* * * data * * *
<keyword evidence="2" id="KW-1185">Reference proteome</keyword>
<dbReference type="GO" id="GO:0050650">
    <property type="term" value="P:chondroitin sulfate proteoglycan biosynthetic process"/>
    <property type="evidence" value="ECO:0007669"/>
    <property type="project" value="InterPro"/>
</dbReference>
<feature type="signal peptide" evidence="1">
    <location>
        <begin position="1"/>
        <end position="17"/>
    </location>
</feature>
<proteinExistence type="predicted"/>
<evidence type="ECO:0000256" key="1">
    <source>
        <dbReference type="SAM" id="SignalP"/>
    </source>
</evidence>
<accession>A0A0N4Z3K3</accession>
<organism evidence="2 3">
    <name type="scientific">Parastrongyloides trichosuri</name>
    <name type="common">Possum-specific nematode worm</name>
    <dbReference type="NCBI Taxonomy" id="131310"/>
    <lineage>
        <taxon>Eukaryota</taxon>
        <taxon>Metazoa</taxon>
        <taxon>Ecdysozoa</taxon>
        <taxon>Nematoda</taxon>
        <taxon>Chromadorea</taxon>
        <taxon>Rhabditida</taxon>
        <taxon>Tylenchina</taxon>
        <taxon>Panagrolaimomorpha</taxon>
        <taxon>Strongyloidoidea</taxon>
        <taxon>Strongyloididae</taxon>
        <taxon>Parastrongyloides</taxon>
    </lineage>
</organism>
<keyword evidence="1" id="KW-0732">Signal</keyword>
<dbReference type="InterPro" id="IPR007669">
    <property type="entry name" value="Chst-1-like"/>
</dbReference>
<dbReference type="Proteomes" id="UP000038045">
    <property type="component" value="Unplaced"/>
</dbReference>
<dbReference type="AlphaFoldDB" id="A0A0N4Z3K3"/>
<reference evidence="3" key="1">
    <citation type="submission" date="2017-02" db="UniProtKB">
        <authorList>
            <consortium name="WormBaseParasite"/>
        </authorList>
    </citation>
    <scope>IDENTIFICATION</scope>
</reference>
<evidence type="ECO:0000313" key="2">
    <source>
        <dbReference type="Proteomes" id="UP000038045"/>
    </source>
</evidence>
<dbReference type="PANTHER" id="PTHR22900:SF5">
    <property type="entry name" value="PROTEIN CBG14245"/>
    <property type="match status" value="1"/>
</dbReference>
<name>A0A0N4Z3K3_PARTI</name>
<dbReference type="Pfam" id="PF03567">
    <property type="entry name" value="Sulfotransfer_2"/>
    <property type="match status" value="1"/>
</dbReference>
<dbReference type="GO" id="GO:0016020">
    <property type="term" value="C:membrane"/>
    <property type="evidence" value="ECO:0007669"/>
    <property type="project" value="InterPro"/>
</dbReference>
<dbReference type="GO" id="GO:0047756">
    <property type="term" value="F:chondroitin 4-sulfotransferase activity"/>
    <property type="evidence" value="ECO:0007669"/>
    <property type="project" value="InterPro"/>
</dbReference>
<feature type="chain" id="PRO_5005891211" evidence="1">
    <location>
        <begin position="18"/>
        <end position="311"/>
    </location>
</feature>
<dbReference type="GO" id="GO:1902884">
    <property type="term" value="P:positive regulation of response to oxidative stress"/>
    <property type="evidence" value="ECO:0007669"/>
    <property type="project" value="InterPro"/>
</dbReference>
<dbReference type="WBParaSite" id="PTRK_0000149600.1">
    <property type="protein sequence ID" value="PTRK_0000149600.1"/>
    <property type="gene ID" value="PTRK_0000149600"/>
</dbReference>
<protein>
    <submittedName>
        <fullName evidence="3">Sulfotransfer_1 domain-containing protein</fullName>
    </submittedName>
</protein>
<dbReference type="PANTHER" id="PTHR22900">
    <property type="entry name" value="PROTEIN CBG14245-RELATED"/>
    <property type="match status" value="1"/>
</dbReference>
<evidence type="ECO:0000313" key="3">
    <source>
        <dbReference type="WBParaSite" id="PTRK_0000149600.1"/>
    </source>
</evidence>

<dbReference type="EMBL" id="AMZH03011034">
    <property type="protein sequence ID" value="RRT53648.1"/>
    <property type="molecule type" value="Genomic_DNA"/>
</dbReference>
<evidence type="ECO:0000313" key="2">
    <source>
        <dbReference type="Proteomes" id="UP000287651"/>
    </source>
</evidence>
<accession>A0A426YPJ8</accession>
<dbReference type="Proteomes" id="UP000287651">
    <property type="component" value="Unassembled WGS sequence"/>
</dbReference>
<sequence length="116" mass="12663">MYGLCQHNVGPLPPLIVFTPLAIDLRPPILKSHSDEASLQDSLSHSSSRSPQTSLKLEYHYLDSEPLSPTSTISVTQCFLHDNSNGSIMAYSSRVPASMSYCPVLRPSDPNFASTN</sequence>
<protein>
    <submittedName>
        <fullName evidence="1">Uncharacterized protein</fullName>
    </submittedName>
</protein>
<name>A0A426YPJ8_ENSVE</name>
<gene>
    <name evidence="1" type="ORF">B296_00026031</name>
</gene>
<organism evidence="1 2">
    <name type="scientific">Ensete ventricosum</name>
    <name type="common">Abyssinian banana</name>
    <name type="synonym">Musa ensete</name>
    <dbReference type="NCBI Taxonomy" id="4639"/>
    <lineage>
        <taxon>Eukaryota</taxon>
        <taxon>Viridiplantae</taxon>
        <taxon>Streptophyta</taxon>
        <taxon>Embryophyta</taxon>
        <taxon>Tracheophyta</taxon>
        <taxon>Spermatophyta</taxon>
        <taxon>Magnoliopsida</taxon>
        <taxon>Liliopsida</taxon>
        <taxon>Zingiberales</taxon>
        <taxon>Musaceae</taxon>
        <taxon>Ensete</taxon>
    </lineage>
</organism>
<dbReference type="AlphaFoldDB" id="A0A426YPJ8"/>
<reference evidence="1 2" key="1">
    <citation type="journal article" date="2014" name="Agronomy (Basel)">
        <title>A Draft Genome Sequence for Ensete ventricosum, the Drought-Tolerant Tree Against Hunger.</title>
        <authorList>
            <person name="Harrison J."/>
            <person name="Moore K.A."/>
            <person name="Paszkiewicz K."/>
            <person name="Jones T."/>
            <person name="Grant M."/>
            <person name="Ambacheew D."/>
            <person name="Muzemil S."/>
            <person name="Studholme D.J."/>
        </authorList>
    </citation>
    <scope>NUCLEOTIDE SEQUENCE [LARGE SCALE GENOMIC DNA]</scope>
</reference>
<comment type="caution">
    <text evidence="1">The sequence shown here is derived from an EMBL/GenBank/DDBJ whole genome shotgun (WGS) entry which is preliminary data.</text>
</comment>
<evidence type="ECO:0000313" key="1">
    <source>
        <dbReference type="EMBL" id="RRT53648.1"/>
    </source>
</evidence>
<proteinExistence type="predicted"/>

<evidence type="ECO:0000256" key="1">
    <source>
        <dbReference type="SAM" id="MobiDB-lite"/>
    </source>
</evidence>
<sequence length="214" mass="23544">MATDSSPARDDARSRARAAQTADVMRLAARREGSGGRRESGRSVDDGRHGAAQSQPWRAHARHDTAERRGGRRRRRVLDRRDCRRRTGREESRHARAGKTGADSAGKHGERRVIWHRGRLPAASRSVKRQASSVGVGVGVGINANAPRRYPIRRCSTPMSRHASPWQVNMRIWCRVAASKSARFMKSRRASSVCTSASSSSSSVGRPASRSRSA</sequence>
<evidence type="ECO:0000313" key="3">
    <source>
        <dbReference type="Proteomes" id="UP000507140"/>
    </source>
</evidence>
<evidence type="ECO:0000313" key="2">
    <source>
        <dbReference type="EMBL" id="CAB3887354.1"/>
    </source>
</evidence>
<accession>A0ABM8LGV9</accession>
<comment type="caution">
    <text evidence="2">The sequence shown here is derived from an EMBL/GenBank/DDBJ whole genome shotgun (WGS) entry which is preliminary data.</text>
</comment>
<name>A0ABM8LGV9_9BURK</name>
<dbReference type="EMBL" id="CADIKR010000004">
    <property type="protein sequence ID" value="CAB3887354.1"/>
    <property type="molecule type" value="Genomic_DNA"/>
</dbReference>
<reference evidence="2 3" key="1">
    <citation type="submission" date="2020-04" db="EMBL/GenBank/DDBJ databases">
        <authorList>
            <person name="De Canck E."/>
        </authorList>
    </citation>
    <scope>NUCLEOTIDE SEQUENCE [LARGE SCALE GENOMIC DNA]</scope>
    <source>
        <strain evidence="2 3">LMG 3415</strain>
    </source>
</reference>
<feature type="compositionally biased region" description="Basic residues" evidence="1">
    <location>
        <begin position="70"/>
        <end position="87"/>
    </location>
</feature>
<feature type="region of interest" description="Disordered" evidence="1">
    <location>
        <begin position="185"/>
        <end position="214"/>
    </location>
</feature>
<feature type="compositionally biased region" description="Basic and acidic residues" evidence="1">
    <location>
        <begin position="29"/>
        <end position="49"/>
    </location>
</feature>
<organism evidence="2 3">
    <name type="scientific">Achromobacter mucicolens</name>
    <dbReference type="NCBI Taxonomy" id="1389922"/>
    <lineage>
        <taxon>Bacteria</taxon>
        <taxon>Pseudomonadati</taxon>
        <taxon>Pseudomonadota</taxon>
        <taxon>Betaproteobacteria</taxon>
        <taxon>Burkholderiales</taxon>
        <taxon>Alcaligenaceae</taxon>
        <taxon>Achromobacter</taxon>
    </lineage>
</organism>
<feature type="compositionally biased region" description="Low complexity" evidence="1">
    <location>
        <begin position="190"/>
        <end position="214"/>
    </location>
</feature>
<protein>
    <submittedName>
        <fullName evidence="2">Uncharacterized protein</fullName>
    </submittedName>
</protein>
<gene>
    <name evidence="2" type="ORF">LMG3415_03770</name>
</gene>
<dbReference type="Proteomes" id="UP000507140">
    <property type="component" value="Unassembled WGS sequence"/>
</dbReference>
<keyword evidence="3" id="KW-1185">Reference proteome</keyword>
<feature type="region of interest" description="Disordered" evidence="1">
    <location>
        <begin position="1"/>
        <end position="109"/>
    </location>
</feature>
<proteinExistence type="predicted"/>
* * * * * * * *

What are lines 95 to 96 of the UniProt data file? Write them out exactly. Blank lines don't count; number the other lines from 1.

        <fullName evidence="3">Sulfotransfer_1 domain-containing protein</fullName>
    </submittedName>